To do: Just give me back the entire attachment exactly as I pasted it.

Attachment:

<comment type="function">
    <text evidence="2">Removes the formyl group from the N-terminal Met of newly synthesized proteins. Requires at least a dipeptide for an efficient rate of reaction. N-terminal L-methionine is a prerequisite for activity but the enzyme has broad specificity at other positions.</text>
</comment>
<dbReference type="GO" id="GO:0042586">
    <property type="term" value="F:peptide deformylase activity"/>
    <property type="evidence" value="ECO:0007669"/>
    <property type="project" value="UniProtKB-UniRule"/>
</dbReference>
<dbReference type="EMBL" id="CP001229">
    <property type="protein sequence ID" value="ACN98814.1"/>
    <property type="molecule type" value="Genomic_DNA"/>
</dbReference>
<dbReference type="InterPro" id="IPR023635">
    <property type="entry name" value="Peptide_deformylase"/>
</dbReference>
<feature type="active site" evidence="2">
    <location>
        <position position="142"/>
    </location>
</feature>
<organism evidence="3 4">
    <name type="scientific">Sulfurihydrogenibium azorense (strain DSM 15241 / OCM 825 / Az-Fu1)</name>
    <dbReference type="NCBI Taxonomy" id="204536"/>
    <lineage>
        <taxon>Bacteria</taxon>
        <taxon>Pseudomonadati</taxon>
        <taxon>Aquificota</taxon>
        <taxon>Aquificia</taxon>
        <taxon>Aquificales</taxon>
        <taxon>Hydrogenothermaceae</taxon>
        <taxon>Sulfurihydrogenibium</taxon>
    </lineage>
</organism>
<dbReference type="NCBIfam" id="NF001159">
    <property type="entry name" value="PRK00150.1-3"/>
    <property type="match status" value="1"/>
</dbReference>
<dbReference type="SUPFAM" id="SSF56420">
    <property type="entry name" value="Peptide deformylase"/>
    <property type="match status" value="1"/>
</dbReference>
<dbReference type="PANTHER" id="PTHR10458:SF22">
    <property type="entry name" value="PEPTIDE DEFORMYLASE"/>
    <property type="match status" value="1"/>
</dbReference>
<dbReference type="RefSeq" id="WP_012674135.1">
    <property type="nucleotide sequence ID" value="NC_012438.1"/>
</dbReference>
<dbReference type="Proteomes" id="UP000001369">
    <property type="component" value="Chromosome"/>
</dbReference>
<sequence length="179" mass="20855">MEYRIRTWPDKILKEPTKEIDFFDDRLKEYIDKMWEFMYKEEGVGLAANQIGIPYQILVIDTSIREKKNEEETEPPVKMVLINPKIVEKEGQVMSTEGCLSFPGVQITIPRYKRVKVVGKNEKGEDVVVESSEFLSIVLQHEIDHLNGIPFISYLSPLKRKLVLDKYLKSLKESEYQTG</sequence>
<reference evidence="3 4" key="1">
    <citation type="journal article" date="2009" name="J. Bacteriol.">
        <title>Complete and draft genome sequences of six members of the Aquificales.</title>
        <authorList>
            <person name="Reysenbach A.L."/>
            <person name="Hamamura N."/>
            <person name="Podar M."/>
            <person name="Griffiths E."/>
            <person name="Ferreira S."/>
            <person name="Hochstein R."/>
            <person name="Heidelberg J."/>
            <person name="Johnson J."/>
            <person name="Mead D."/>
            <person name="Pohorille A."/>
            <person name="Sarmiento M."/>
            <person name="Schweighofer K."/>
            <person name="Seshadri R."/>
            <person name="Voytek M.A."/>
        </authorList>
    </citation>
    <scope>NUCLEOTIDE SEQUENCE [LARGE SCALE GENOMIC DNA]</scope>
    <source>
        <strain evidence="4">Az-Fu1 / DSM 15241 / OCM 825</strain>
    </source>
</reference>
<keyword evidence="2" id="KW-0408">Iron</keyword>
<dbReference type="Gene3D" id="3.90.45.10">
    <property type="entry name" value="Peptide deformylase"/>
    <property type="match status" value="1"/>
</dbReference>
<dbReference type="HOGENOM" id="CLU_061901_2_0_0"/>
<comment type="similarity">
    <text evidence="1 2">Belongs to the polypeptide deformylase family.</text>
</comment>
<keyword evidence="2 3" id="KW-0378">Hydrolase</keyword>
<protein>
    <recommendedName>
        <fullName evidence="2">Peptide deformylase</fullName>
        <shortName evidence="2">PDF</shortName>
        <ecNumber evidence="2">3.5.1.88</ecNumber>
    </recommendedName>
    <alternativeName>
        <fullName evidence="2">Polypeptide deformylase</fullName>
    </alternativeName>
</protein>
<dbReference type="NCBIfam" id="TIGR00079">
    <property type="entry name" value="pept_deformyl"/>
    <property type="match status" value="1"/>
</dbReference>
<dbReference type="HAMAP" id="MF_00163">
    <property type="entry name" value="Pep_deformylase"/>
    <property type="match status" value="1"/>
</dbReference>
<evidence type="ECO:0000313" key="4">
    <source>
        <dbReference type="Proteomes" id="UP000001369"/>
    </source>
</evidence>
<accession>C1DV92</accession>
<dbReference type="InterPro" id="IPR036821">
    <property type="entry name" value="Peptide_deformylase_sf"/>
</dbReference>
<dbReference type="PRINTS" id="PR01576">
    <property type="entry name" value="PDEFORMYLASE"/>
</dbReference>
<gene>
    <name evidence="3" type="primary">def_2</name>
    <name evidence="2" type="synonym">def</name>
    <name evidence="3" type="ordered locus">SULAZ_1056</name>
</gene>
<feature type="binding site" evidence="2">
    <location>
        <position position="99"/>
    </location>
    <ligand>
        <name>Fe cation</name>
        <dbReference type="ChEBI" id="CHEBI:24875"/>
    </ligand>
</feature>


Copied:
<comment type="function">
    <text evidence="2">Removes the formyl group from the N-terminal Met of newly synthesized proteins. Requires at least a dipeptide for an efficient rate of reaction. N-terminal L-methionine is a prerequisite for activity but the enzyme has broad specificity at other positions.</text>
</comment>
<dbReference type="GO" id="GO:0042586">
    <property type="term" value="F:peptide deformylase activity"/>
    <property type="evidence" value="ECO:0007669"/>
    <property type="project" value="UniProtKB-UniRule"/>
</dbReference>
<dbReference type="EMBL" id="CP001229">
    <property type="protein sequence ID" value="ACN98814.1"/>
    <property type="molecule type" value="Genomic_DNA"/>
</dbReference>
<dbReference type="InterPro" id="IPR023635">
    <property type="entry name" value="Peptide_deformylase"/>
</dbReference>
<feature type="active site" evidence="2">
    <location>
        <position position="142"/>
    </location>
</feature>
<organism evidence="3 4">
    <name type="scientific">Sulfurihydrogenibium azorense (strain DSM 15241 / OCM 825 / Az-Fu1)</name>
    <dbReference type="NCBI Taxonomy" id="204536"/>
    <lineage>
        <taxon>Bacteria</taxon>
        <taxon>Pseudomonadati</taxon>
        <taxon>Aquificota</taxon>
        <taxon>Aquificia</taxon>
        <taxon>Aquificales</taxon>
        <taxon>Hydrogenothermaceae</taxon>
        <taxon>Sulfurihydrogenibium</taxon>
    </lineage>
</organism>
<dbReference type="NCBIfam" id="NF001159">
    <property type="entry name" value="PRK00150.1-3"/>
    <property type="match status" value="1"/>
</dbReference>
<dbReference type="SUPFAM" id="SSF56420">
    <property type="entry name" value="Peptide deformylase"/>
    <property type="match status" value="1"/>
</dbReference>
<dbReference type="PANTHER" id="PTHR10458:SF22">
    <property type="entry name" value="PEPTIDE DEFORMYLASE"/>
    <property type="match status" value="1"/>
</dbReference>
<dbReference type="RefSeq" id="WP_012674135.1">
    <property type="nucleotide sequence ID" value="NC_012438.1"/>
</dbReference>
<dbReference type="Proteomes" id="UP000001369">
    <property type="component" value="Chromosome"/>
</dbReference>
<sequence length="179" mass="20855">MEYRIRTWPDKILKEPTKEIDFFDDRLKEYIDKMWEFMYKEEGVGLAANQIGIPYQILVIDTSIREKKNEEETEPPVKMVLINPKIVEKEGQVMSTEGCLSFPGVQITIPRYKRVKVVGKNEKGEDVVVESSEFLSIVLQHEIDHLNGIPFISYLSPLKRKLVLDKYLKSLKESEYQTG</sequence>
<reference evidence="3 4" key="1">
    <citation type="journal article" date="2009" name="J. Bacteriol.">
        <title>Complete and draft genome sequences of six members of the Aquificales.</title>
        <authorList>
            <person name="Reysenbach A.L."/>
            <person name="Hamamura N."/>
            <person name="Podar M."/>
            <person name="Griffiths E."/>
            <person name="Ferreira S."/>
            <person name="Hochstein R."/>
            <person name="Heidelberg J."/>
            <person name="Johnson J."/>
            <person name="Mead D."/>
            <person name="Pohorille A."/>
            <person name="Sarmiento M."/>
            <person name="Schweighofer K."/>
            <person name="Seshadri R."/>
            <person name="Voytek M.A."/>
        </authorList>
    </citation>
    <scope>NUCLEOTIDE SEQUENCE [LARGE SCALE GENOMIC DNA]</scope>
    <source>
        <strain evidence="4">Az-Fu1 / DSM 15241 / OCM 825</strain>
    </source>
</reference>
<keyword evidence="2" id="KW-0408">Iron</keyword>
<dbReference type="Gene3D" id="3.90.45.10">
    <property type="entry name" value="Peptide deformylase"/>
    <property type="match status" value="1"/>
</dbReference>
<dbReference type="HOGENOM" id="CLU_061901_2_0_0"/>
<comment type="similarity">
    <text evidence="1 2">Belongs to the polypeptide deformylase family.</text>
</comment>
<keyword evidence="2 3" id="KW-0378">Hydrolase</keyword>
<protein>
    <recommendedName>
        <fullName evidence="2">Peptide deformylase</fullName>
        <shortName evidence="2">PDF</shortName>
        <ecNumber evidence="2">3.5.1.88</ecNumber>
    </recommendedName>
    <alternativeName>
        <fullName evidence="2">Polypeptide deformylase</fullName>
    </alternativeName>
</protein>
<dbReference type="NCBIfam" id="TIGR00079">
    <property type="entry name" value="pept_deformyl"/>
    <property type="match status" value="1"/>
</dbReference>
<dbReference type="HAMAP" id="MF_00163">
    <property type="entry name" value="Pep_deformylase"/>
    <property type="match status" value="1"/>
</dbReference>
<evidence type="ECO:0000313" key="4">
    <source>
        <dbReference type="Proteomes" id="UP000001369"/>
    </source>
</evidence>
<accession>C1DV92</accession>
<dbReference type="InterPro" id="IPR036821">
    <property type="entry name" value="Peptide_deformylase_sf"/>
</dbReference>
<dbReference type="PRINTS" id="PR01576">
    <property type="entry name" value="PDEFORMYLASE"/>
</dbReference>
<gene>
    <name evidence="3" type="primary">def_2</name>
    <name evidence="2" type="synonym">def</name>
    <name evidence="3" type="ordered locus">SULAZ_1056</name>
</gene>
<feature type="binding site" evidence="2">
    <location>
        <position position="99"/>
    </location>
    <ligand>
        <name>Fe cation</name>
        <dbReference type="ChEBI" id="CHEBI:24875"/>
    </ligand>
</feature>